Second, it is important to understand the arguments, or inputs, sought by a function. For example, the DDB function has five inputs (cost, salvage, life, period, factor), one of which is optional argument (factor). While the first three inputs (cost, salvage, and life) seem straightforward, the period and factor inputs are less clear. Incorrectly entering any one of the inputs may prohibit Excel from completing the calculation, resulting in an error message (e.g., #N/A or #DIV/0) or, worse, the function may yield an apparently valid result that is actually incorrect.

The third, and perhaps most important, good spreadsheet practice is to check the function’s method of calculation against the correct or intended method of calculation when first constructing a spreadsheet. Doing so allows a user to avoid assuming that the programmer understood the accounting method. Explanations found in Excel’s help function are useful for establishing a clear understanding of a function, its inputs, and its calculations.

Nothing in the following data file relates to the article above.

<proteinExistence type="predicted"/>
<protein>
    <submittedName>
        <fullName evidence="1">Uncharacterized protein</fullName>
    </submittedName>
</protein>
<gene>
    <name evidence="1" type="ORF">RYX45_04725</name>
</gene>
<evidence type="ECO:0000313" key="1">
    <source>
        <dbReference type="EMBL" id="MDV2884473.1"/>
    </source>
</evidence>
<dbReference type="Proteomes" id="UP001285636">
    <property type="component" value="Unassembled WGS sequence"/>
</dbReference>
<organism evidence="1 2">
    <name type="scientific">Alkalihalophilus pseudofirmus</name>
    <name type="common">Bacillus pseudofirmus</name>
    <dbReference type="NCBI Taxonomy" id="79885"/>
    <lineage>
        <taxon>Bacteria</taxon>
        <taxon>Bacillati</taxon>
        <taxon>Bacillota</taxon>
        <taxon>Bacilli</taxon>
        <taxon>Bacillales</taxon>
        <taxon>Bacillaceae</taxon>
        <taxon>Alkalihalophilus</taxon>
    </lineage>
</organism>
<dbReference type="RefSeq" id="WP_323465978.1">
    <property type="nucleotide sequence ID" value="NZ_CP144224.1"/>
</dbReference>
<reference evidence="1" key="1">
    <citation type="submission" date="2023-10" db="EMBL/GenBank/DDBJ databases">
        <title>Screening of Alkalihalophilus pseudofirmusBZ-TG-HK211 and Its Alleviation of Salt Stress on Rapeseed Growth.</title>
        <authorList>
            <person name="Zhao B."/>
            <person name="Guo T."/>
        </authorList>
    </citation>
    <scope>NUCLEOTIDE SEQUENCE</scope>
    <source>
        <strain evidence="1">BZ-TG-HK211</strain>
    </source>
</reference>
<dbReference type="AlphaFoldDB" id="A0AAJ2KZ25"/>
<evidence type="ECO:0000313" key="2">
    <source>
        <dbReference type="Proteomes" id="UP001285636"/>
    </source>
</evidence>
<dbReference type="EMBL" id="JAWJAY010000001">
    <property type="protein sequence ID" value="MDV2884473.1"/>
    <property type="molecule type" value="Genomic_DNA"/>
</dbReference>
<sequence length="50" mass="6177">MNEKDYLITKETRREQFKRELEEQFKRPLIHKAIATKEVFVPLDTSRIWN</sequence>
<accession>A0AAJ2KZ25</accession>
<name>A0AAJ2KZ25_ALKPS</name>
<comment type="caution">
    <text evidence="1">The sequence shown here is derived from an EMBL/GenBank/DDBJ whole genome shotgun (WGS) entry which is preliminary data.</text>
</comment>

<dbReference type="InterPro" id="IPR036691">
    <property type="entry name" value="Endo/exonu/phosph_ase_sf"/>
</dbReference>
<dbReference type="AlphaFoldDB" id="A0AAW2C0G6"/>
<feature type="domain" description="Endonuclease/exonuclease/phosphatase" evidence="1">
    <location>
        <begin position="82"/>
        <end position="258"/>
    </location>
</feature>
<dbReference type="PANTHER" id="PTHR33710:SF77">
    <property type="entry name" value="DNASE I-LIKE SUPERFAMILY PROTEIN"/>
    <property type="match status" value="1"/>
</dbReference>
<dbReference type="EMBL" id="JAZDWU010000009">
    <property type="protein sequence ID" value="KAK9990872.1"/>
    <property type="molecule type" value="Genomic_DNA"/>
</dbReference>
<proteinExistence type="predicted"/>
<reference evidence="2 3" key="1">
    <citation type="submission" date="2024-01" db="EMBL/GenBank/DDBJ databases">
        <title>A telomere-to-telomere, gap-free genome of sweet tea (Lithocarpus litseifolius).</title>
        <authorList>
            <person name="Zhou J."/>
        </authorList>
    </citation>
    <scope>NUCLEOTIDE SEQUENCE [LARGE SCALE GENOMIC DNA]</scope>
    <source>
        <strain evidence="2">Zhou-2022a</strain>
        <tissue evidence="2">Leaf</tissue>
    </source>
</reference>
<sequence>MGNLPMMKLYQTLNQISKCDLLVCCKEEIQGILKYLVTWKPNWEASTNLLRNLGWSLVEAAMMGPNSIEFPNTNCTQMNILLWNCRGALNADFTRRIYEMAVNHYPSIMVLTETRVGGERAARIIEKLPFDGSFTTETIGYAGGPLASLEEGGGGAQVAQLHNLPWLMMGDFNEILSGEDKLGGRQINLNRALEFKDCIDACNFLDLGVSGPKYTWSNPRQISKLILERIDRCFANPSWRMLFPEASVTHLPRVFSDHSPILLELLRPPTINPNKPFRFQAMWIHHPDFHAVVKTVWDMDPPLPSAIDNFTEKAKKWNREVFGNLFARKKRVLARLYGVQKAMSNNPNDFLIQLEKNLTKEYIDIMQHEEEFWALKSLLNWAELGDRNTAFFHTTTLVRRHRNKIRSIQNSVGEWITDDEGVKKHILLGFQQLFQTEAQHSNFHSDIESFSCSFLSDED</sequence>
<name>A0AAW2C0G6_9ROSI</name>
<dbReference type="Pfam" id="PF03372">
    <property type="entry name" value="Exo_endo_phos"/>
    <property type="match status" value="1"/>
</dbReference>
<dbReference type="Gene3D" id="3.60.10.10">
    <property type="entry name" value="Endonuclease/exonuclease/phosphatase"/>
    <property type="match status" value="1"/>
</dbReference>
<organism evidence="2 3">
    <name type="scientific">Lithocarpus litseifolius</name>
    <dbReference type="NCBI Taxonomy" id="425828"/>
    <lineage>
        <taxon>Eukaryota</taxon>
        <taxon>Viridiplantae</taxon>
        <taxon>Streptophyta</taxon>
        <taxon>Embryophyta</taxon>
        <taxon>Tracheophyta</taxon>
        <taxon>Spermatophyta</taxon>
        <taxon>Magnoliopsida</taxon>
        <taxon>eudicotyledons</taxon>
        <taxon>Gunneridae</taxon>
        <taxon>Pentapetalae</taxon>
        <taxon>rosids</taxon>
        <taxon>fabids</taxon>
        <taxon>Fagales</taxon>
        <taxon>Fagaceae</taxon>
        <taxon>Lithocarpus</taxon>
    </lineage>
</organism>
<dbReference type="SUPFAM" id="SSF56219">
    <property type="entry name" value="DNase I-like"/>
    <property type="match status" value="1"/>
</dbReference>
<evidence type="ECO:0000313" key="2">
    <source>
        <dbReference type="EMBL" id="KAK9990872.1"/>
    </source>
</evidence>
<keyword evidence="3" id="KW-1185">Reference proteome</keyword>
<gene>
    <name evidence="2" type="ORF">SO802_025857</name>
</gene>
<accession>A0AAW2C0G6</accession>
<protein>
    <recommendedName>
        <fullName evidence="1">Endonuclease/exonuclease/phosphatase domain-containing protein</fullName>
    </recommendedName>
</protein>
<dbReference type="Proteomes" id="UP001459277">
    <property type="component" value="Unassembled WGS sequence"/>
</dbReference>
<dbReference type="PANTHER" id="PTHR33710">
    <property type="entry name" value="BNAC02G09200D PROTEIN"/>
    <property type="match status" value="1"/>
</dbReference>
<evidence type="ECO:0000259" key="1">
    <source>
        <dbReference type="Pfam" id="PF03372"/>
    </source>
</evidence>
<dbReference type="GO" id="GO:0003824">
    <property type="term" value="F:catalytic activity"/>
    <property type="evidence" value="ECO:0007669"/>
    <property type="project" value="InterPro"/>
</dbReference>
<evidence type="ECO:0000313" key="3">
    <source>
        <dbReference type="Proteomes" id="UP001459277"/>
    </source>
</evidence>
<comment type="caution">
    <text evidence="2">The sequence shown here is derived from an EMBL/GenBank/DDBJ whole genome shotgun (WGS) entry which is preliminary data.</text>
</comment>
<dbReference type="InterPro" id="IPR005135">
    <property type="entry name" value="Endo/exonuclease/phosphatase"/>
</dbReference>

Checking Calculations

The significance of checking a function’s calculation method against the intended calculation can be clearly demonstrated when considering the declining balance functions within Excel. The DB and DDB functions are subject to misuse in both the 2003 and 2007 versions of Excel, as well as in templates that can be downloaded from Microsoft.

Declining balance. The DB function determines depreciation amounts on a fixed declining balance schedule by applying a constant rate to the declining book value of the asset. The rate is a function of the original asset cost, the salvage value, and the useful life; specifically, Depreciation Rate = [1 – (Salvage Value/Cost) 1/Useful Life].

Although this method meets the GAAP requirement of “systematic and rational,” any asset with a zero-dollar salvage value will be fully depreciated in the first period using the DB function. This error occurs because the latter part of the depreciation rate equation becomes zero, yielding a depreciation rate of 100%. The formula causes initial depreciation calculations to be extreme any time the salvage value is less than approximately 10% of the asset’s acquisition cost. Thus DB should be used only when the salvage value of the asset is a significant portion of the asset base.